Status of CIA Detention and Interrogation Program Declassification (updated)

A few weeks ago I posted about three contexts in which the government is engaged in declassification efforts concerning the CIA’s former detention and interrogation program.  The second of those contexts is FOIA litigation in which the plaintiffs–the ACLU in one case, Jason Leopold in two others–are seeking disclosure of (i) the executive summary, and findings and conclusions, of the Senate Select Committee on Intelligence (SSCI)’s report on the CIA program; (ii) the CIA’s memorandum to the SSCI, responding to the initial draft of the SSCI report; and (iii) the CIA’s internal report, the so-called “Panetta Report,” on the CIA program.  Judge Boasberg ordered the CIA to submit by today a proposed schedule for its processing, including declassification, of these documents.

The CIA filed status reports in all three cases today–in No. 13-1324 (Jason Leopold), in No. 13-1380 (ACLU), and in No. 14-48 (also Leopold).  This passage from the status report in No. 13-1324 is representative:

“The Executive Branch is continuing to conduct an expeditious declassification review of the executive summary, findings, and conclusions of the SSCI Report. The line-by-line review of the over 500 pages of highly classified material is a labor-intensive process, and the CIA and other agencies have already devoted thousands of person-hours to this effort. . . .  [B]ased on the current status of the declassification process, as well as the Agency’s expectations as to the time for coordination with other agencies, implementation of security measures to ensure the safety of U.S. personnel and facilities overseas, and submission of the declassified version to SSCI, the CIA anticipates that the declassification process for the updated version of the executive summary of the SSCI Report (the version submitted for declassification by SSCI on April 7, 2014) and various documents related thereto will be completed no later than August 29, 2014.  The CIA notes that it does not control when the updated version of the executive summary of the SSCI Report, once declassified, will be publicly released by the SSCI.”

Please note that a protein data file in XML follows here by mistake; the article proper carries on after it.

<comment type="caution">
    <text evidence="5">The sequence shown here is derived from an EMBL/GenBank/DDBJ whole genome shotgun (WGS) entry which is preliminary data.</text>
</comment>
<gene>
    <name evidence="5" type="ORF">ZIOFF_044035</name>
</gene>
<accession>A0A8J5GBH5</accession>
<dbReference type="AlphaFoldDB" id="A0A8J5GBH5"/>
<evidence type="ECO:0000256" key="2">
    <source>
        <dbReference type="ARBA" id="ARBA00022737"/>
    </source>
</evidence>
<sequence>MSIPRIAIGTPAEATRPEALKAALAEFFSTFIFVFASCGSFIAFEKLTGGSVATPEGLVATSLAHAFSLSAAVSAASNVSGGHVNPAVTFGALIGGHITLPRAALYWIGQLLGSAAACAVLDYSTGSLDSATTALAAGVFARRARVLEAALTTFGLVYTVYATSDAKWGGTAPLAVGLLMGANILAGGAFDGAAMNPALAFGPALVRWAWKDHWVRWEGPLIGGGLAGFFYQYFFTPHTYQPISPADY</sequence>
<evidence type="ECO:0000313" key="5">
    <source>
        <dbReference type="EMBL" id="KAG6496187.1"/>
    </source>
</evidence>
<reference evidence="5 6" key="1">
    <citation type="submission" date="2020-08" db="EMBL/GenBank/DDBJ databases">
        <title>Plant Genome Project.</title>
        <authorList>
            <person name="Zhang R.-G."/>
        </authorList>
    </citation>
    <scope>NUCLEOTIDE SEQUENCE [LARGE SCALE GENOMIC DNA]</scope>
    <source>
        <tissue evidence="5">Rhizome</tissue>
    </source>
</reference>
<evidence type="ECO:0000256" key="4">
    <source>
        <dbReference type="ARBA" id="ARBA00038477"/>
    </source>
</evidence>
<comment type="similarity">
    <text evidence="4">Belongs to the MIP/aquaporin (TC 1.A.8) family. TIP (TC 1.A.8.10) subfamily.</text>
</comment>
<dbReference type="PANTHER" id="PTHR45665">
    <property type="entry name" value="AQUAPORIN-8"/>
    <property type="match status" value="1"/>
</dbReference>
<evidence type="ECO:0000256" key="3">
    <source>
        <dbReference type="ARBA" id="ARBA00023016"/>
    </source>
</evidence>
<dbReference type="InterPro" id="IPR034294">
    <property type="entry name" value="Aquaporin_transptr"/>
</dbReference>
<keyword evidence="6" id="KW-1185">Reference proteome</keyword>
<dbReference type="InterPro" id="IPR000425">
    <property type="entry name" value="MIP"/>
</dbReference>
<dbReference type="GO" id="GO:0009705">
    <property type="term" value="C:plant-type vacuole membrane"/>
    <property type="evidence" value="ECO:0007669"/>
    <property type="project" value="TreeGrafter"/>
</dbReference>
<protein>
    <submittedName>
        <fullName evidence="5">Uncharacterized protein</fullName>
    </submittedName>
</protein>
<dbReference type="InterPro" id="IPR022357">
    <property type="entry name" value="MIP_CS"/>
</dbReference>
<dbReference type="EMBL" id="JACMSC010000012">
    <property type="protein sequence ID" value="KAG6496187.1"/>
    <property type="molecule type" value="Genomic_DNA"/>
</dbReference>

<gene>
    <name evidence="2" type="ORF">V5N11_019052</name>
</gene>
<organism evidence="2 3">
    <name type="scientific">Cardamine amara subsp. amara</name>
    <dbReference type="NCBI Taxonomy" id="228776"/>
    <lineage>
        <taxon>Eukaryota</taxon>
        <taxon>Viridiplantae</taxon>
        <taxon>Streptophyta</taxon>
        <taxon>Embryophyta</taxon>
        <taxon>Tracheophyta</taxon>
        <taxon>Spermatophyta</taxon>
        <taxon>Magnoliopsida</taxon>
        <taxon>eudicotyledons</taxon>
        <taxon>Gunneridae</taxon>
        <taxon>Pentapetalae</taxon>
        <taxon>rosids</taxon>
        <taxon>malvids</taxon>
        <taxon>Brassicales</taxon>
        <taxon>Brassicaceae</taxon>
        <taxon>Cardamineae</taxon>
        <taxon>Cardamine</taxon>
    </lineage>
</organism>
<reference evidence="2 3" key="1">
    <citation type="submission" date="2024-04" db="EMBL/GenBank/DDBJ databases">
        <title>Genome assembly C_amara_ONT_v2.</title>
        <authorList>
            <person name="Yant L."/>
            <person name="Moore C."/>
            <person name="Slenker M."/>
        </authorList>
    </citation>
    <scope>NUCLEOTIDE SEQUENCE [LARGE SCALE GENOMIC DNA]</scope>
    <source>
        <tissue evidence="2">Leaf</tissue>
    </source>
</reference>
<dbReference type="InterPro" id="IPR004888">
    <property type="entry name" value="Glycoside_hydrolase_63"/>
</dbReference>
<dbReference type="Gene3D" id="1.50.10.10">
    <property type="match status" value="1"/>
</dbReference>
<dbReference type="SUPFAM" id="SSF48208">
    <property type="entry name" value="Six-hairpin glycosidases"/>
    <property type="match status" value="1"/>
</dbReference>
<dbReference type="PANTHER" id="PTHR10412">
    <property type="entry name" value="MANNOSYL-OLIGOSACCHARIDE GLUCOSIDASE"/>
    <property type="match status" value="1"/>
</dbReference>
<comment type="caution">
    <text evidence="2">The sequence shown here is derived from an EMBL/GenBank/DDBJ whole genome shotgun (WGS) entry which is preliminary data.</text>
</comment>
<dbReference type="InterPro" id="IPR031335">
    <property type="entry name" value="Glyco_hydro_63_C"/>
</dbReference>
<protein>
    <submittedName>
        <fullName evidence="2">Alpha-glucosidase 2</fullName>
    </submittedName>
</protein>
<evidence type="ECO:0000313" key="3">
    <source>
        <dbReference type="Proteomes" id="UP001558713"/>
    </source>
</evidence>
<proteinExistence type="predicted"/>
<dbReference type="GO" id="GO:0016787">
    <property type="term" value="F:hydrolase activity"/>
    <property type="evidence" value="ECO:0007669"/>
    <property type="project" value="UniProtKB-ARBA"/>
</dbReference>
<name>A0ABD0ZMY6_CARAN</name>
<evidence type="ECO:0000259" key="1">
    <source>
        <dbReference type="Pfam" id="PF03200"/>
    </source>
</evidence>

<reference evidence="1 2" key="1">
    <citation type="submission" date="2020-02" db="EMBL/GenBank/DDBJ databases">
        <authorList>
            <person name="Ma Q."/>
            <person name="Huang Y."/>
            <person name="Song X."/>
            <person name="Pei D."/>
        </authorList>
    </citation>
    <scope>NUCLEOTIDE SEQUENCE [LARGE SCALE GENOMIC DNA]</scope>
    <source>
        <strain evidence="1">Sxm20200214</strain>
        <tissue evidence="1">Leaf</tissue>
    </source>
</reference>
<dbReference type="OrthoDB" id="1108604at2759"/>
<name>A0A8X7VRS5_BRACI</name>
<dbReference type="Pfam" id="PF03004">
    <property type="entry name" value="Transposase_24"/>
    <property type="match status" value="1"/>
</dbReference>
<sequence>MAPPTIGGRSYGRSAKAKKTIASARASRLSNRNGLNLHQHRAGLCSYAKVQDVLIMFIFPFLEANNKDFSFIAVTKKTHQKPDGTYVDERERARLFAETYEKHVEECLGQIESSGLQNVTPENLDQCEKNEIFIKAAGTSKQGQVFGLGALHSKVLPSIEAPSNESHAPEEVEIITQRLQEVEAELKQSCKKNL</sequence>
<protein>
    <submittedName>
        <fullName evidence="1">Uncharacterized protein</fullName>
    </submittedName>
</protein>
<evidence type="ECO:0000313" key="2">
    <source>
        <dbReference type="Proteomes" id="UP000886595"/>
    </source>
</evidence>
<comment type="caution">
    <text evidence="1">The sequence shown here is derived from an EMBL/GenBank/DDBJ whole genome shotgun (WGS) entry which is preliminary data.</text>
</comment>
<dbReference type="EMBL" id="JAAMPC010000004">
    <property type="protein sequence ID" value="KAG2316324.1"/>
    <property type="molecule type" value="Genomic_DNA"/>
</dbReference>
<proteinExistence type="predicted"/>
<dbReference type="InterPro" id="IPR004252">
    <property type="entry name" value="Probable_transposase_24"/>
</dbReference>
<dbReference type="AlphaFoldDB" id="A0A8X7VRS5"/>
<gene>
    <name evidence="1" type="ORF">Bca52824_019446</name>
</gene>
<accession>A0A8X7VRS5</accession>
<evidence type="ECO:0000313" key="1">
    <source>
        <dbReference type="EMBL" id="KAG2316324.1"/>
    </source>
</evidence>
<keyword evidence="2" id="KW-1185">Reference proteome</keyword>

As I understand the CIA’s status reports and earlier filings, the declassification process of all three documents will be completed no later than ten weeks from today, at the start of the Labor Day weekend.  At that point, presumably the CIA will be able to disclose the declassified versions of the second and third documents–the CIA’s response to the SSCI and the “Panetta Report”–to the plaintiffs in the FOIA litigation; and it will be the prerogative of the SSCI itself to decide whether to make public its own report executive summary and findings and conclusions (something the Committee has already voted to do).

In the meantime, Senator Feinstein, Chair of the SSCI, has stated that the Director of National Intelligence has assured her that the declassification of the SSCI’s executive summary and findings and conclusions will be completed by early next month, ideally before July 4.  If this is still the case, it is not necessarily inconsistent with the CIA’s status reports filed today.  Presumably the Executive branch will be finished with its declassification review of the SSCI’s documents before it turns to the two ancillary documents (the CIA response and the Panetta Report), and will then deliver the declassified versions of the executive summary and findings and conclusions to the SSCI, which could decide to publish them before August 29.  The period between early July and August 29 would also give the SSCI and the Executive branch eight weeks or so to negotiate over any possible disagreements about the scope of the declassification. 

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Marty Lederman

Professor at the Georgetown University Law Center Follow him on Twitter (@marty_lederman).